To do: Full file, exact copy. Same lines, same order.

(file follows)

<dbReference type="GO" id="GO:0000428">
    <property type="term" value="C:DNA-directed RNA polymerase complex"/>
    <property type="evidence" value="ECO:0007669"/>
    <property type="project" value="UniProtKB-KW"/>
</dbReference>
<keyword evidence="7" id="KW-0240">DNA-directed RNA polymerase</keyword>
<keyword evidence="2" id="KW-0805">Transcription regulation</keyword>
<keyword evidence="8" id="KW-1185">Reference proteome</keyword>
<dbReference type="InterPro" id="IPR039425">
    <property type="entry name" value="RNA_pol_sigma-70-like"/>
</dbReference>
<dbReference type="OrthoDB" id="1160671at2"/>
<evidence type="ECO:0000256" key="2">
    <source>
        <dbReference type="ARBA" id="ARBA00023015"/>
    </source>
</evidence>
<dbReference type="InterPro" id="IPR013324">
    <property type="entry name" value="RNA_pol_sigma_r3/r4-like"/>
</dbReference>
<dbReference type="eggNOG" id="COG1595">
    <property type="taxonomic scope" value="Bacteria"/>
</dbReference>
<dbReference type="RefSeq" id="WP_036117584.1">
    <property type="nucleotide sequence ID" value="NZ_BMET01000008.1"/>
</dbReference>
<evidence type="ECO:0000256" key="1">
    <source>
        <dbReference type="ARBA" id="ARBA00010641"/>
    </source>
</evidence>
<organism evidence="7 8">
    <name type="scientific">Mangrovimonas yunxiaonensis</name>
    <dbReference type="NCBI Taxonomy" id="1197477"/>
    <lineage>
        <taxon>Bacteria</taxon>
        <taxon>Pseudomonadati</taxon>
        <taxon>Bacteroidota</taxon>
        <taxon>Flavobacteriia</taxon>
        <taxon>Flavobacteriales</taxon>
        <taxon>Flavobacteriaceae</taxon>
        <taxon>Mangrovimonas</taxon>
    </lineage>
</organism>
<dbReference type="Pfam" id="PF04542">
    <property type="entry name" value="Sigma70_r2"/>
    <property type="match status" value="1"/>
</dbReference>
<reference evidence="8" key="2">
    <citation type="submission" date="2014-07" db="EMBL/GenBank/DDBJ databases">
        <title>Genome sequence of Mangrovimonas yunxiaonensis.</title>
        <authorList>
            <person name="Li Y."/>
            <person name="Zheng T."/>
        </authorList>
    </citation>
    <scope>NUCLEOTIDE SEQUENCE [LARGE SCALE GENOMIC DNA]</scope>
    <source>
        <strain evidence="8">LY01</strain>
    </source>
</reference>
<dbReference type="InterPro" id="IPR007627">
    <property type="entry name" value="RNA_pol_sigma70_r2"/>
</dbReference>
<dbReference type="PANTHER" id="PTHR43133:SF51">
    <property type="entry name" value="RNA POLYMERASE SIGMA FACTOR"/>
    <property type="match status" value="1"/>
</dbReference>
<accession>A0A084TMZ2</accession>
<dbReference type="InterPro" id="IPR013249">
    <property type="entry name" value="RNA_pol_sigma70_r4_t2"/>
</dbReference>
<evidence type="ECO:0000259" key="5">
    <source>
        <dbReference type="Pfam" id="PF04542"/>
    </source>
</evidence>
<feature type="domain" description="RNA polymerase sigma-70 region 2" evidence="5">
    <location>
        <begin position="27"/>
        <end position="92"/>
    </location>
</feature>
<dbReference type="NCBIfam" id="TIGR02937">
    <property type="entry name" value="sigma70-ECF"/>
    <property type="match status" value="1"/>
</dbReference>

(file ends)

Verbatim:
<dbReference type="GO" id="GO:0000428">
    <property type="term" value="C:DNA-directed RNA polymerase complex"/>
    <property type="evidence" value="ECO:0007669"/>
    <property type="project" value="UniProtKB-KW"/>
</dbReference>
<keyword evidence="7" id="KW-0240">DNA-directed RNA polymerase</keyword>
<keyword evidence="2" id="KW-0805">Transcription regulation</keyword>
<keyword evidence="8" id="KW-1185">Reference proteome</keyword>
<dbReference type="InterPro" id="IPR039425">
    <property type="entry name" value="RNA_pol_sigma-70-like"/>
</dbReference>
<dbReference type="OrthoDB" id="1160671at2"/>
<evidence type="ECO:0000256" key="2">
    <source>
        <dbReference type="ARBA" id="ARBA00023015"/>
    </source>
</evidence>
<dbReference type="InterPro" id="IPR013324">
    <property type="entry name" value="RNA_pol_sigma_r3/r4-like"/>
</dbReference>
<dbReference type="eggNOG" id="COG1595">
    <property type="taxonomic scope" value="Bacteria"/>
</dbReference>
<dbReference type="RefSeq" id="WP_036117584.1">
    <property type="nucleotide sequence ID" value="NZ_BMET01000008.1"/>
</dbReference>
<evidence type="ECO:0000256" key="1">
    <source>
        <dbReference type="ARBA" id="ARBA00010641"/>
    </source>
</evidence>
<organism evidence="7 8">
    <name type="scientific">Mangrovimonas yunxiaonensis</name>
    <dbReference type="NCBI Taxonomy" id="1197477"/>
    <lineage>
        <taxon>Bacteria</taxon>
        <taxon>Pseudomonadati</taxon>
        <taxon>Bacteroidota</taxon>
        <taxon>Flavobacteriia</taxon>
        <taxon>Flavobacteriales</taxon>
        <taxon>Flavobacteriaceae</taxon>
        <taxon>Mangrovimonas</taxon>
    </lineage>
</organism>
<dbReference type="Pfam" id="PF04542">
    <property type="entry name" value="Sigma70_r2"/>
    <property type="match status" value="1"/>
</dbReference>
<reference evidence="8" key="2">
    <citation type="submission" date="2014-07" db="EMBL/GenBank/DDBJ databases">
        <title>Genome sequence of Mangrovimonas yunxiaonensis.</title>
        <authorList>
            <person name="Li Y."/>
            <person name="Zheng T."/>
        </authorList>
    </citation>
    <scope>NUCLEOTIDE SEQUENCE [LARGE SCALE GENOMIC DNA]</scope>
    <source>
        <strain evidence="8">LY01</strain>
    </source>
</reference>
<dbReference type="InterPro" id="IPR007627">
    <property type="entry name" value="RNA_pol_sigma70_r2"/>
</dbReference>
<dbReference type="PANTHER" id="PTHR43133:SF51">
    <property type="entry name" value="RNA POLYMERASE SIGMA FACTOR"/>
    <property type="match status" value="1"/>
</dbReference>
<accession>A0A084TMZ2</accession>
<dbReference type="InterPro" id="IPR013249">
    <property type="entry name" value="RNA_pol_sigma70_r4_t2"/>
</dbReference>
<evidence type="ECO:0000259" key="5">
    <source>
        <dbReference type="Pfam" id="PF04542"/>
    </source>
</evidence>
<feature type="domain" description="RNA polymerase sigma-70 region 2" evidence="5">
    <location>
        <begin position="27"/>
        <end position="92"/>
    </location>
</feature>
<dbReference type="NCBIfam" id="TIGR02937">
    <property type="entry name" value="sigma70-ECF"/>
    <property type="match status" value="1"/>
</dbReference>